Create an Offshore Trust for Asset Protection

Offshore asset protection trusts allow you to transfer control of your assets to an offshore trustee for protection. Some countries don’t recognize judgments made in the U.S. court system and will not allow the courts to seize assets from an offshore asset protection trust.

Offshore asset protection trusts are also usually irrevocable trusts and offer stronger protection than DAPTs. You can also store several assets in an offshore trust, including moving cash into your offshore account.

Hold Property Owned in Limited Liability Companies

couple signing legal document from limited liability company

Creating a separate LLC for each property you own can prevent plaintiffs or creditors from targeting all your real estate assets in a single lawsuit. You can create a limited liability company for each property and use an anonymous land trust to prevent your name from entering the public record.

By storing assets in a limited liability company, they become business rather than personal assets. If you face a personal lawsuit for malpractice, an auto accident, or other civil matter, your assets in the LLC belong to the business rather than being personal assets.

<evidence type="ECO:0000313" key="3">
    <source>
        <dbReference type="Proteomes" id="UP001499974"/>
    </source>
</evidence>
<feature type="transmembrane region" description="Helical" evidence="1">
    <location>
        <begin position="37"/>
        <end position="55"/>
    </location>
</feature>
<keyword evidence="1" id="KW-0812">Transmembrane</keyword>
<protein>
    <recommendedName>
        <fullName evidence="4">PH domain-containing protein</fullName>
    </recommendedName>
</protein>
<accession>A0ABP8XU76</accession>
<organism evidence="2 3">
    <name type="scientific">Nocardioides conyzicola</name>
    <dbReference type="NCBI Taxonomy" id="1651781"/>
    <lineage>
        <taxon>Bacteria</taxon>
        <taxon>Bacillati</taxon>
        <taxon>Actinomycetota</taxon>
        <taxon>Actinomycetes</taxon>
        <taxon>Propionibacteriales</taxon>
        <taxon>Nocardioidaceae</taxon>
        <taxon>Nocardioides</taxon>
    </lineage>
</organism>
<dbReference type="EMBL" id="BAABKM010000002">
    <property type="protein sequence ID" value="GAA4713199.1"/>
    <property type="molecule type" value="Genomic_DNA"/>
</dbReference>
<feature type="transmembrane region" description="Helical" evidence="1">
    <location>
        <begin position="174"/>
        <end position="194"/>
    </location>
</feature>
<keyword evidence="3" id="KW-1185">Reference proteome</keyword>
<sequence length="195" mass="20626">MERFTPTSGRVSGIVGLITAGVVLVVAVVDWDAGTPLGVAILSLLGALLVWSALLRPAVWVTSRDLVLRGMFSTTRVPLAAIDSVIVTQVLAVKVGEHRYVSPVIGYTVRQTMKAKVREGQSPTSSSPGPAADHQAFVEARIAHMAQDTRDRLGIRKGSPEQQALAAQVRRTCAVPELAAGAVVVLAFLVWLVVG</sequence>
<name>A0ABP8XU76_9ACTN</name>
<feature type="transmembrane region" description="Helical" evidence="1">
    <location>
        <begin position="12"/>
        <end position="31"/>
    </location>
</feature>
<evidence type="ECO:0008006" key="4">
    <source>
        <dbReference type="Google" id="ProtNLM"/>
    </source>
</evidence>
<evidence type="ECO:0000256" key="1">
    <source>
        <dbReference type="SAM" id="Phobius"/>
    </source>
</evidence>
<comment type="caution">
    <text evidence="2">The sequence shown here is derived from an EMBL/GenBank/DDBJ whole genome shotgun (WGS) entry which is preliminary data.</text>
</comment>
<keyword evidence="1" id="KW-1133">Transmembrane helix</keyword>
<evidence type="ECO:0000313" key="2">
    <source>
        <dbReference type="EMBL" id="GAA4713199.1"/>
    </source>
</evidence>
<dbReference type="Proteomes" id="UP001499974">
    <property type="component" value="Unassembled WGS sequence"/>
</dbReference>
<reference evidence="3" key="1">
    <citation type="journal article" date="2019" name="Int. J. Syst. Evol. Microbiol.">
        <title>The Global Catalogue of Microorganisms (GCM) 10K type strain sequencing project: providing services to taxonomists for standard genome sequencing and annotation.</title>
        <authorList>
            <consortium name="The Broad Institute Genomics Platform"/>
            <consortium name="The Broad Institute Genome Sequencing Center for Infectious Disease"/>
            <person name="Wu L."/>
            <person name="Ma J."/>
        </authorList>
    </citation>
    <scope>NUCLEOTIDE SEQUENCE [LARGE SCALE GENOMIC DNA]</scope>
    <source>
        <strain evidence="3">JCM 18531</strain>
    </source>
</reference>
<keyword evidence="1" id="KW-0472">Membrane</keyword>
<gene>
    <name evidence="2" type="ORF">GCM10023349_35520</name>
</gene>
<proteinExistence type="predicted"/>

Use an Equity Stripping Strategy

Whether it’s your primary residence or rental property, one common strategy to protect your assets includes devaluing the equity in the asset to make it worthless for creditors or courts to pursue for settlement.

Many real estate investors take out a loan against their property’s equity and put the money into an annuity or other financial plan protected by state law. Protecting your assets with equity stripping reduces the value of your property, so it isn’t worth a plaintiff’s or creditor’s time and effort to pursue in court.

You should strive to reduce the value of your equity to 25% or less of its original value. For example, if a rental property has $160,000 in equity, you will want to borrow at least $120,000 to leave a maximum of $40,000 in equity on your real estate. Taking out a loan against the property places a lien on it as collateral against the loan, making it less attractive to creditors and courts.

Get an Insurance Policy

An umbrella policy on your home and auto insurance policies will offer additional coverage beyond your current limits to cover personal injury or other liability lawsuits. Additional liability coverage can protect your assets from seizure in a lawsuit if the settlement amount exceeds your current insurance policy limits.

An umbrella policy is additional liability coverage, meaning it covers you for injuries or property damage you cause in an accident or on your property. If your home, vehicle, or rental properties suffer damage, your liability policy will not cover those damages.

Homestead Exemptions

A homestead exemption will protect equity in a home from creditors. Some states offer unlimited protection on homestead property, while others limit the amount of protection offered. New Jersey and Pennsylvania do not currently offer a homestead exemption.